Due to its sugary white sand, breathtaking views and crystal clear coastal waters amid the magnificent cinder cone Pu‘u Ola‘i, this area commonly known as Big Beach has caught the eye of a variety of developers over the years.
Condos and resorts on Big Beach? That’s crazy talk to generations who cherish this beloved land that holds living treasures of Hawaiian history, yet “money talks” and threats have challenged its preservation. The Maui community actually rallied back in the ’80s against development, and thanks to a group of concerned citizens, they saved the beach and created the state park we all adore today.
The proposed threats continue today, but fortunately there are environmentally conscious organizations that keep on “fighting the good fight” of preservation, and empower island youth to stand up for this beautiful cultural landscape.
Catching air for awareness. Pound the shoreline of Maui’s beloved Big Beach on Saturday, July 24, during the 3rd Annual Save Mākena Skim Competition, and win some sweet prizes and support this treasured area. Visit www.SaveMakena.org.
SaveMakena.org is one grassroots nonprofit that continues to provide an independent voice for citizens concerned about the future of Mākena State Park and the lands of Honua‘ula (from Wailea, south) ensuring that generations to come can also enjoy this special piece of paradise.
Join Maui Tomorrow, Surfrider Foundation Maui Chapter and SaveMakena.org to celebrate Mākena during a “fabulous day of aloha ‘āina” on Saturday, July 24, as they present the 3rd Annual Save Mākena Skim Competition at the south end of Oneloa.
Mākena is also a renowned spot for epic skim- and body-boarding—some of the best in the world—as the steep slope of the beach produces “an unbeatable swift ride toward killer shorepound.”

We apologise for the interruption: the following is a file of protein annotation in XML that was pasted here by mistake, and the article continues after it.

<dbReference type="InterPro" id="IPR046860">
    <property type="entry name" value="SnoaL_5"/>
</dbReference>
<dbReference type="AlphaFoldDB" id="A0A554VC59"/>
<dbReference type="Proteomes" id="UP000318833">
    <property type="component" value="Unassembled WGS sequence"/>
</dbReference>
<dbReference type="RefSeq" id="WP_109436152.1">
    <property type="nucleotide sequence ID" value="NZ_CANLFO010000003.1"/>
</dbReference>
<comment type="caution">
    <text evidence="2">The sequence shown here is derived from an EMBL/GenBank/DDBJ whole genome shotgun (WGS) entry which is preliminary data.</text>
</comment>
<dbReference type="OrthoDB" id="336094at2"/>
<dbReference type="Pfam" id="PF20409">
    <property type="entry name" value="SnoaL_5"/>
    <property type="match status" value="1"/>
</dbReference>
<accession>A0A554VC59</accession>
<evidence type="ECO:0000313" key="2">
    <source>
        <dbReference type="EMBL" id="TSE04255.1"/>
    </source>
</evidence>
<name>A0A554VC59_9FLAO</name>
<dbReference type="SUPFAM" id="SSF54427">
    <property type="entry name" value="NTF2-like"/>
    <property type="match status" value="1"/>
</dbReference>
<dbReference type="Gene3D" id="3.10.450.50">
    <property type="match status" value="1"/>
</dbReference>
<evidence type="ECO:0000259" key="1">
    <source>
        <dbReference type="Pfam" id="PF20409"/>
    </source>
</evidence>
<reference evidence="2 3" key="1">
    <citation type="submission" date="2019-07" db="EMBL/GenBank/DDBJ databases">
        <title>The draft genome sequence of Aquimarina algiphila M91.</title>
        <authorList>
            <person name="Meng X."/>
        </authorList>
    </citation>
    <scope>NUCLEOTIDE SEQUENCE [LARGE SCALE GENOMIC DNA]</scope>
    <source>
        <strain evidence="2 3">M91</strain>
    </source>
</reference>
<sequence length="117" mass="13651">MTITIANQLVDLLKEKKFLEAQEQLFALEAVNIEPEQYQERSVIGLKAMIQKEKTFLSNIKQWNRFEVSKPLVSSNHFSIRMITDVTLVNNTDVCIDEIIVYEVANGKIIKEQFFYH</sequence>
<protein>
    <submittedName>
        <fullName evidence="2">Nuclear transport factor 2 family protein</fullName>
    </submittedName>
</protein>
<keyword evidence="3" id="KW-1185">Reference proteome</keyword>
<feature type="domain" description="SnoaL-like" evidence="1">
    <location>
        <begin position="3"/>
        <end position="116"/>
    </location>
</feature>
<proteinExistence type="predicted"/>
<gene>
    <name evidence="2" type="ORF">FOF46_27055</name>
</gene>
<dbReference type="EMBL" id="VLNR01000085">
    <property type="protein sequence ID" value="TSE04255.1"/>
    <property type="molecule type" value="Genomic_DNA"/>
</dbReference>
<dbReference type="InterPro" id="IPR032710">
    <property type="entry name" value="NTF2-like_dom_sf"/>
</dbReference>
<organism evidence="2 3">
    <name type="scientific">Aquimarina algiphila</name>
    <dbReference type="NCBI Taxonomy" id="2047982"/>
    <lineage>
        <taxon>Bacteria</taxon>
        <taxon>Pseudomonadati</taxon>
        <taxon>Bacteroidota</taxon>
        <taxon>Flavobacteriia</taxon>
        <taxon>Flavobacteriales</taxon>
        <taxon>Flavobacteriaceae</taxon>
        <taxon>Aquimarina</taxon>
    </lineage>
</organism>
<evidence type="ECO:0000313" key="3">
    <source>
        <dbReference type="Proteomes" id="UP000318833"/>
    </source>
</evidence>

There will be five categories, from grommets (youth) to advanced, including female divisions, in both body- and skim-boarding divisions. Contestants can glide on the sand with a bodyboard (a thick, wide foam board) or skimboard (a smaller surfboard without the fins) to get up on the wave and ride it back in on the shore, incorporating tricks, “launching airs” and more to earn points from a panel of three esteemed judges. Points will be awarded for wave size, completion of ride and difficulty of maneuver.
Save Mākena’s Angie Hofmann started skim-boarding at 12 years old upon the very beach where the skim- and body-board skimming competition is held.
“This year’s (Save Mākena) theme is ‘Be the Wai’ or ‘be one with the water,’” she said. “As a skimmer, one needs to get into the ‘zone’ of timing the waves to execute a high performance ride so you really need to be one with the ocean.”
Hofmann also mentioned the nonprofit’s vision regarding island-wide stream slow restoration and her role in SLIM’s recent film production, Ho‘okele Wa‘a: Turning the Canoe.
“The message in this movie is how Hawai‘i can be such a model of sustainability for the world, and we already are ‘turning the canoe,’” she said. “The youth is rising up and feeling the kuleana of the ‘āina and acting on it!”
Spectators are welcome and there will be complimentary refreshments from local sources, guest speakers, as well as information tables.
There will be great prizes for contestants to win, such as apparel from Maui Skimmers, Maui Surfboards, Killah Wiffah Surf Shop and more. An awesome Maui Skimmers Skimboard will be raffled off during the awards ceremony, too.
Entry forms must be submitted prior to the event and are available online at www.savemakena.org, with a fee of $25. There is a discount for multiple division entries, and no beach entries will be allowed on Saturday.